Switching to SPDX license identifiers in Qt sources

A Qt source file traditionally starts with a comment containing copyright statements and the full license text. Luckily, programmers aren't bothered by this wall of text - their code editors do a good job of hiding it. Still, there are certain problems with traditional license headers, and this article explores how we address these

It is of course somewhat inelegant to have countless copies of the same license text in the source tree, but there are more pressing problems than that.

There is no easy way to tell under which licenses a Qt repository can be used. We are missing a central place where all the licenses are stored.

The text for a license can potentially differ, depending on when the license text was copied and pasted. Files that are available under multiple licenses contain multiple license texts glued together.

It's not straightforward to verify whether the license headers are consistently used or correct. Tooling is difficult.

We addressed these problems in the past by marking the license text with identifiers. The GNU Lesser General Public License is marked with QT_BEGIN_LICENSE:LGPL, for instance. But this is a Qt-internal
convention - there's a more established way by now: SPDX.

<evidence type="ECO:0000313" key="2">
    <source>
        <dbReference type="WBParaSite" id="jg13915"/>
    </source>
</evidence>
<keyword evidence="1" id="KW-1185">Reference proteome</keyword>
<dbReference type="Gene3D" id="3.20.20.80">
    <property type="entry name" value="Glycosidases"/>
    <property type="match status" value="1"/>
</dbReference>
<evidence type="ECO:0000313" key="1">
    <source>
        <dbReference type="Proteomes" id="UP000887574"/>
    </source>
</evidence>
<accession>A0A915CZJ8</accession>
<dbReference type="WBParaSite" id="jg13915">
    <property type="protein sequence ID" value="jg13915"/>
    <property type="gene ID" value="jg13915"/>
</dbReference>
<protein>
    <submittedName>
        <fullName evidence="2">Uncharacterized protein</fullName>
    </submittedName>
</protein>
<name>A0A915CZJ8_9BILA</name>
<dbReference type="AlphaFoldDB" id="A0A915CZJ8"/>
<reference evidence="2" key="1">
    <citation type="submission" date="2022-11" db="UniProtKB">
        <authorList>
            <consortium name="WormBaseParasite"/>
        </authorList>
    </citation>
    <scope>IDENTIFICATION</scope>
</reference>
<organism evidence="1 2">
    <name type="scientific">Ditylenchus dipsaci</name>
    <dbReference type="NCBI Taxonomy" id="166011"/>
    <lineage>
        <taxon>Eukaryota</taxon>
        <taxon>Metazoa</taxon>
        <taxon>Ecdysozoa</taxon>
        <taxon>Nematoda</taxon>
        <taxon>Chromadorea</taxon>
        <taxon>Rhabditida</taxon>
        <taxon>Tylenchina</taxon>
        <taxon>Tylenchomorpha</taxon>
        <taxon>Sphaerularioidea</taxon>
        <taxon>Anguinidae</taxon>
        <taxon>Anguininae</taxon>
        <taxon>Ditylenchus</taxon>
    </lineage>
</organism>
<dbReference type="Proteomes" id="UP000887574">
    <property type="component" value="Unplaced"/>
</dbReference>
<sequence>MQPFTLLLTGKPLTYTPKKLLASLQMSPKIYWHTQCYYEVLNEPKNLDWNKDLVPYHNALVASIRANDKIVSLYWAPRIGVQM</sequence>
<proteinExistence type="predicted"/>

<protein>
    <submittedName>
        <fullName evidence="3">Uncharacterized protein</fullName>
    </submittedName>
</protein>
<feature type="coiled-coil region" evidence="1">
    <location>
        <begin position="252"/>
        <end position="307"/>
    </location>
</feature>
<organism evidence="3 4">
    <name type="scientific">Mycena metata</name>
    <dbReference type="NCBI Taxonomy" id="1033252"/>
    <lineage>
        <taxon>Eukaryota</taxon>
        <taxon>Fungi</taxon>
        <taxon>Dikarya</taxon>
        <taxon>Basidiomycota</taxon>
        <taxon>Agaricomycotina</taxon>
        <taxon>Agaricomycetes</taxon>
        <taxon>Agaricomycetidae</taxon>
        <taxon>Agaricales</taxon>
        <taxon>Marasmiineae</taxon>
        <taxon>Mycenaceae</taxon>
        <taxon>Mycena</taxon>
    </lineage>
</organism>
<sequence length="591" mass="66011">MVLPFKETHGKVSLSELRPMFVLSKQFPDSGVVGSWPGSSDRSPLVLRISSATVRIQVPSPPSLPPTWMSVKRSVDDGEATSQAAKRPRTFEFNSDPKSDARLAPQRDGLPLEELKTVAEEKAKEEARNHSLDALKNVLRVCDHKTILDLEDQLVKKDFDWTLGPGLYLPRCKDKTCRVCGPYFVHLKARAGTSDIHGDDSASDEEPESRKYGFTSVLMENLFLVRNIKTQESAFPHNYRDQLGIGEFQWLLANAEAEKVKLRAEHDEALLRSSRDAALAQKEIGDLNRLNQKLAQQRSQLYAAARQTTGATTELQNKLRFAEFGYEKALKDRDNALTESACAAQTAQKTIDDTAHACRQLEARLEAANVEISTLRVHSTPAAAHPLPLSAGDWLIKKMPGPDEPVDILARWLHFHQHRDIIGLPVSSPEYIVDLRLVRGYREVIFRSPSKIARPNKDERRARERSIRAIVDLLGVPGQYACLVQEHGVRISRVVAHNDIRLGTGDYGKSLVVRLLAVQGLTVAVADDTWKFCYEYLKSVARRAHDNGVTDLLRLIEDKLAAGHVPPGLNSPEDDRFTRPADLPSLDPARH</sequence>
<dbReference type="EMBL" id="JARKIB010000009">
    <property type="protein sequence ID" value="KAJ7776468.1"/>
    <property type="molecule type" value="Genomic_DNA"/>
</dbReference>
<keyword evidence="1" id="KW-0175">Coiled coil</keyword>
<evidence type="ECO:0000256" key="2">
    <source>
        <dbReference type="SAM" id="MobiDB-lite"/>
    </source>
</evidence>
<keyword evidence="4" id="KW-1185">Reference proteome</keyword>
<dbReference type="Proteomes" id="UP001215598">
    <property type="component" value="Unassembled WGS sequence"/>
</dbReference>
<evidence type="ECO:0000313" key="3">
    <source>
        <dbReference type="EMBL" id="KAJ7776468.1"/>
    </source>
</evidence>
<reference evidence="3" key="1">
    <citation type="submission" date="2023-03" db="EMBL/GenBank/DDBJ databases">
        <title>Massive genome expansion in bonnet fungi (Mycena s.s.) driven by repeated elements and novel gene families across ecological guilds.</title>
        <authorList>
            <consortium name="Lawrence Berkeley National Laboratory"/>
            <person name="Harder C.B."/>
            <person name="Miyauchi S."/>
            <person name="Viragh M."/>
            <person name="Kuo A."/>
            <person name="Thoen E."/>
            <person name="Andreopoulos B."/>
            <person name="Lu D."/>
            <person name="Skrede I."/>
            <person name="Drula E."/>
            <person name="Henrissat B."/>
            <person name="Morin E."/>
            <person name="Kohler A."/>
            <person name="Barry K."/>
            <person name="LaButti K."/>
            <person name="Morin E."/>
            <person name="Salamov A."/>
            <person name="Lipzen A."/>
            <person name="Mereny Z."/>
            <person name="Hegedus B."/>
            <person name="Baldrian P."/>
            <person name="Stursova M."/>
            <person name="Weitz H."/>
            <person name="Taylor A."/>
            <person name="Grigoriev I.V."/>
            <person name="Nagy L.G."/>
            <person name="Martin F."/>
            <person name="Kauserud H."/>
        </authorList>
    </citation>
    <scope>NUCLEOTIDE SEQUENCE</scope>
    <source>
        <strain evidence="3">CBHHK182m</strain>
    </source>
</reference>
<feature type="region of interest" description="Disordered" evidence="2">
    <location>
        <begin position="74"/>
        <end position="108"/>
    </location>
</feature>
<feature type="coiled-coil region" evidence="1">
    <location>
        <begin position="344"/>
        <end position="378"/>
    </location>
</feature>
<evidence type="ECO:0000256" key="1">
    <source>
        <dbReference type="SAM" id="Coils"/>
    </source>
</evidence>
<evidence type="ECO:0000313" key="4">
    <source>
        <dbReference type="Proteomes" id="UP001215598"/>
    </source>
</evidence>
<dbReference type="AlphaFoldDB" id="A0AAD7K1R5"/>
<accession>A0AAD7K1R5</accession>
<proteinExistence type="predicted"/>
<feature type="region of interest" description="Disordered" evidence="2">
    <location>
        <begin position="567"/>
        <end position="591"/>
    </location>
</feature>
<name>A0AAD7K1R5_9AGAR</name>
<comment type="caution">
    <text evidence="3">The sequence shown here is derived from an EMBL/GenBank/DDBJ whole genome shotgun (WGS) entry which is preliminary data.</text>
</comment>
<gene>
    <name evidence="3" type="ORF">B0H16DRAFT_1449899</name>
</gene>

SPDX (Software Package Data Exchange) is an open standard that is used by many popular projects like the Linux kernel or KDE, and now Qt is also in the process of switching to it.

The 38 lines traditional license header of qpointer.cpp are reduced to just two lines:

// Copyright (C) 2016 The Qt Company Ltd.
// SPDX-License-Identifier: LicenseRef-Qt-Commercial OR LGPL-3.0-only OR GPL-2.0-only OR GPL-3.0-only

The existing copyright lines are still there, but the license blob is now an SPDX expression that states the file is available under four different licenses. SPDX license identifiers, for example GPL-3.0-only, can be combined with OR and AND.

Licenses that are unknown to the SPDX specifications are prefixed with LicenseRef-.

Amendments to existing licenses can be specified using the WITH operator, for example GPL-3.0-only WITH Qt-GPL-exception-1.0.


Based on SPDX, the REUSE specification aims at providing a standardized method for declaring copyright and licensing software. There's a compliance checker available: the REUSE Tool which we could use in the future to ensure our copyright and licenses are sound. This could replace our Perl-based license checker that is run in CI.

We cannot do this right away, because we're not fully REUSE compliant, the biggest offender being third-party libraries. We cannot change license headers in source code that is not ours. Currently, we annotate
third-party libraries with qt_attribution.json files. The REUSE-compliant way would be to create a DEP5 file, which is a machine-readable file with copyright and license information for different parts of the source tree.

Also, REUSE requires that all files are annotated with license identifiers. An image foo.png would have to be accompanied by a foo.png.license file. We're not sure yet whether we want to go there.

There will be a session about this topic on the upcoming Qt contributor's summit. In the meantime, I hope you'll enjoy the reduced clutter at the top of your source files. Use the freed disk space wisely.

Blog Topics: